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Why are people worried about the NHS?

Paramedic shares story of 'crumbling' NHS failing to reach dying patients amid …

The NHS is facing a crisis, with medical professionals describing the current situation as “unbearable” and “intolerable”.

More than a dozen NHS trusts and ambulance services declared critical incidents over Christmas. But why are the emergency services under such pressure?

Officials have cited rising flu cases and the impact of the Covid-19 pandemic among the factors affecting the NHS.

NHS England's Chris Hopson spoke on BBC Radio 5 Live and laid out some of the factors impacting on the health service.

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As he said in the interview, there are around 3,750 people with the flu in hospital beds compared to 520 just a month ago. There are also 9,500 Covid patients compared to less than half the number a few weeks previously.

There was also an 18 per cent rise in people coming to A&E in the last six weeks of the year, with around 9,500 NHS staff also absent due to Covid.

The NHS is facing a growing crisisiStock

Delayed discharges of medically fit patients is also a factor, with the number currently at 12,000. Hopson also pointed to the long term impact of a growing population and a fall in living standards.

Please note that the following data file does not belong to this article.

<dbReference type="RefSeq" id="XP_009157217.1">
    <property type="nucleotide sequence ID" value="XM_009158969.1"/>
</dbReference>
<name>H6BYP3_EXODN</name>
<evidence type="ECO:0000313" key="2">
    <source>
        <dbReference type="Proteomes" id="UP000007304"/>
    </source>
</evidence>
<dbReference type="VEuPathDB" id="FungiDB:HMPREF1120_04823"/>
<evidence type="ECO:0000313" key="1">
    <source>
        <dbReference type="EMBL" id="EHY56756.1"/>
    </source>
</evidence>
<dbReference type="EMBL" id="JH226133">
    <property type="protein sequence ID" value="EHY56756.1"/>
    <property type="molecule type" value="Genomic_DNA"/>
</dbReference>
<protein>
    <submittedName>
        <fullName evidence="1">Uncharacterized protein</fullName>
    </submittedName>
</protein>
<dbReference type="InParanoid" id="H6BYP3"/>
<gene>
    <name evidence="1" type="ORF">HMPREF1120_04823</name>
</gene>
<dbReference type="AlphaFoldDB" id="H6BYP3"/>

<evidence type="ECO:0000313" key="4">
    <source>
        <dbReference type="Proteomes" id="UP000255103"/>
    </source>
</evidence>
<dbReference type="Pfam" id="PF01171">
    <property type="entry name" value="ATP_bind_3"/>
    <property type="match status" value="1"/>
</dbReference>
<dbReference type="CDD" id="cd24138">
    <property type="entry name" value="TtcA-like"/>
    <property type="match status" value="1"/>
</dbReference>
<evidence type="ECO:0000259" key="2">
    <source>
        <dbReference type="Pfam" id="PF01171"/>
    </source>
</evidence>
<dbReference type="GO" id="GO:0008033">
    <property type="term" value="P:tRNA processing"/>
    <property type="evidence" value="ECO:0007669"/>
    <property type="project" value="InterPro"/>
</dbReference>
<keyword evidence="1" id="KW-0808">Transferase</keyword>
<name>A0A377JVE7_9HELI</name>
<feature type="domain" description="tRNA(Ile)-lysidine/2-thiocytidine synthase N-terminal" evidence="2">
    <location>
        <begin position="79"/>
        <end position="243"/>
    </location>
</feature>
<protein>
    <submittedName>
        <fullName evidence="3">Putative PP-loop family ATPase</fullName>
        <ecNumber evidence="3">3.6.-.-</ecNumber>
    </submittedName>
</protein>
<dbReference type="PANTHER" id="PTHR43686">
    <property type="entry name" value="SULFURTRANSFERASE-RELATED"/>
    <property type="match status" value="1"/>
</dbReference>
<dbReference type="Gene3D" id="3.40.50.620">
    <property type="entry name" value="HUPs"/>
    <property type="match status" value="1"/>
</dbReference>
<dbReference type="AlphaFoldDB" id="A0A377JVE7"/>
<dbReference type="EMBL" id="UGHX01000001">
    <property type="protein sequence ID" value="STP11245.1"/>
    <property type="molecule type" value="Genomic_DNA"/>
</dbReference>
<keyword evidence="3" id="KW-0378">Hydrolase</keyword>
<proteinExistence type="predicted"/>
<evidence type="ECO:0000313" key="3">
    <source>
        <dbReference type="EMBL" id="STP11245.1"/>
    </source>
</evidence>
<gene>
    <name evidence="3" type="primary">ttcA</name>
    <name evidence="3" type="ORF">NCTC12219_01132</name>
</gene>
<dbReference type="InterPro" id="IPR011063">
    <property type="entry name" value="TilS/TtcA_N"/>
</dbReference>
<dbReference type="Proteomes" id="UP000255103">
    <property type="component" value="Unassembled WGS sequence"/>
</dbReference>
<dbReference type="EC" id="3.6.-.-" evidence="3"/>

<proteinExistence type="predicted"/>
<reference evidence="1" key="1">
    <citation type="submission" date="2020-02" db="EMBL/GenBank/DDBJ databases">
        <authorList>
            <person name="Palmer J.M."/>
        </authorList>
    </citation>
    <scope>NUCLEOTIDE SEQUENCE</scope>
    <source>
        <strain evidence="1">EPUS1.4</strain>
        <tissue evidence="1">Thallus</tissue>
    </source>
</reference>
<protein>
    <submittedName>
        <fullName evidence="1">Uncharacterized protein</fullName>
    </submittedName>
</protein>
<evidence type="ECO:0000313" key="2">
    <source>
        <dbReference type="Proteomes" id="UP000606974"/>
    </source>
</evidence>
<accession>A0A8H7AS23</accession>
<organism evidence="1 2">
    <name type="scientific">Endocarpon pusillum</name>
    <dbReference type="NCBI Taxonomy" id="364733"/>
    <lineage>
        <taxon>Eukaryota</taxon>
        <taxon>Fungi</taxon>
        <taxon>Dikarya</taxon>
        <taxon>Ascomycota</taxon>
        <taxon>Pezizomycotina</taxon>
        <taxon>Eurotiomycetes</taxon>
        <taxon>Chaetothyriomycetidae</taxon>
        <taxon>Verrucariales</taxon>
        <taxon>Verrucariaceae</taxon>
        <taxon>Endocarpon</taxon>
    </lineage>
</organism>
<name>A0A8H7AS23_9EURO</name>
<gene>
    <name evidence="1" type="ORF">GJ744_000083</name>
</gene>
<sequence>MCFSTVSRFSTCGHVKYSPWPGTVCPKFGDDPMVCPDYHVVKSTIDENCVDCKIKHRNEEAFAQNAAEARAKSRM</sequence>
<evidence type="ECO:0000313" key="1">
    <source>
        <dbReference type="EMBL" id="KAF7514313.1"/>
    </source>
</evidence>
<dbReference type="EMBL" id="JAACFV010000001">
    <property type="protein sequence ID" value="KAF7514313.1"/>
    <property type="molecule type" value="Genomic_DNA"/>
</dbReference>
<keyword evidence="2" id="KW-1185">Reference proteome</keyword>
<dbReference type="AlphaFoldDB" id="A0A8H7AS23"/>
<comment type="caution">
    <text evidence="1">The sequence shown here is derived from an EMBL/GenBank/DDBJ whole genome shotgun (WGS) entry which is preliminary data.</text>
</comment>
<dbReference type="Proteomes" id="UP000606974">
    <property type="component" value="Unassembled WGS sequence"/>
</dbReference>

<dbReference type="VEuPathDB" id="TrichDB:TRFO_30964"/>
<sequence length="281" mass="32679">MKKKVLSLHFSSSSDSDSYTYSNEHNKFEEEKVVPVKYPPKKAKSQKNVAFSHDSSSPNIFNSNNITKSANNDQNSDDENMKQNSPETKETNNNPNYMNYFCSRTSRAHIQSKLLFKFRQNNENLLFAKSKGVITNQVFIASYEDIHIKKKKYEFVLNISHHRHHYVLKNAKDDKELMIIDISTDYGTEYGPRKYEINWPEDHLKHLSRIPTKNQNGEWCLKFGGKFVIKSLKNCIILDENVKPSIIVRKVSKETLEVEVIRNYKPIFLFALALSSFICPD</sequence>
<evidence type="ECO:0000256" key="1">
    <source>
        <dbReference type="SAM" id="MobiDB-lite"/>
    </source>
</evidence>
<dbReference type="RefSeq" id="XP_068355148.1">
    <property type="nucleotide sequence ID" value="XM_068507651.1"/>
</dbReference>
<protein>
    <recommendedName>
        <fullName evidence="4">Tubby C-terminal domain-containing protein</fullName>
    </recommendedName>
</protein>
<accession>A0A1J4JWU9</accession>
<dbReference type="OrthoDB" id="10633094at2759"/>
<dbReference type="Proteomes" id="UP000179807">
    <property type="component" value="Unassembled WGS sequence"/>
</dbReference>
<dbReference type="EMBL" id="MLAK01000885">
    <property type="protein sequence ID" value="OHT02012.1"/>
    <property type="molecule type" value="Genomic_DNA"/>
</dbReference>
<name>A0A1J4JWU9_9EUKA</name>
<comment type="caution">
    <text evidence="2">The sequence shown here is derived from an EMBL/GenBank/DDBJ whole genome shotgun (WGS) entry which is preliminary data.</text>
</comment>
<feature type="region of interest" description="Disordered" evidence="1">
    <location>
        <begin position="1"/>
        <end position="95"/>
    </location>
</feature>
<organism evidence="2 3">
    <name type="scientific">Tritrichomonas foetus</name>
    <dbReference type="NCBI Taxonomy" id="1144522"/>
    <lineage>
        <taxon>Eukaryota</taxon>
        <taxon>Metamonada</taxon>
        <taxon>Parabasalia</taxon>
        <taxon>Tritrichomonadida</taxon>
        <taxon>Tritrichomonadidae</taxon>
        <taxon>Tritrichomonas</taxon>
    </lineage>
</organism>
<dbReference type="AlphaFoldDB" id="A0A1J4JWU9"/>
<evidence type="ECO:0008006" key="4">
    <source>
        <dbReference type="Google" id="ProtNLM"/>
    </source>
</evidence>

The Royal College of Emergency Medicine repeated its claim that somewhere between 300 and 500 people are dying each week as a result of delays and problems with urgent and emergency care – comments which appear to be based on research published by the Emergency Medical Journal.

That research suggested that for every 82 patients whose hospital admission is delayed by more than six hours results in one death within 30 days.

It comes after nurses across England, Northern Ireland and Wales went on strike in December over pay. Thousands of operations were postponed and A&Es as a result, with nurses saying they were striking over the safety of patients who have to experience short-staffed services every day.

A Department of Health and Social Care spokesperson said: “NHS staff do an incredible job and we recognise the pressures the NHS is facing following the impact of the pandemic.

“That’s why we’ve backed the NHS and social care with up to £14.1 billion additional funding over the next two years and this winter we have provided an extra £500 million to speed up hospital discharge and free up beds.

“We also awarded a 9.3 per cent pay rise to the lowest earners in the NHS last year.

“The Health Secretary and ministers have met with unions several times and have been clear their door remains open to further discuss how we can work together to improve the working lives of NHS staff.”

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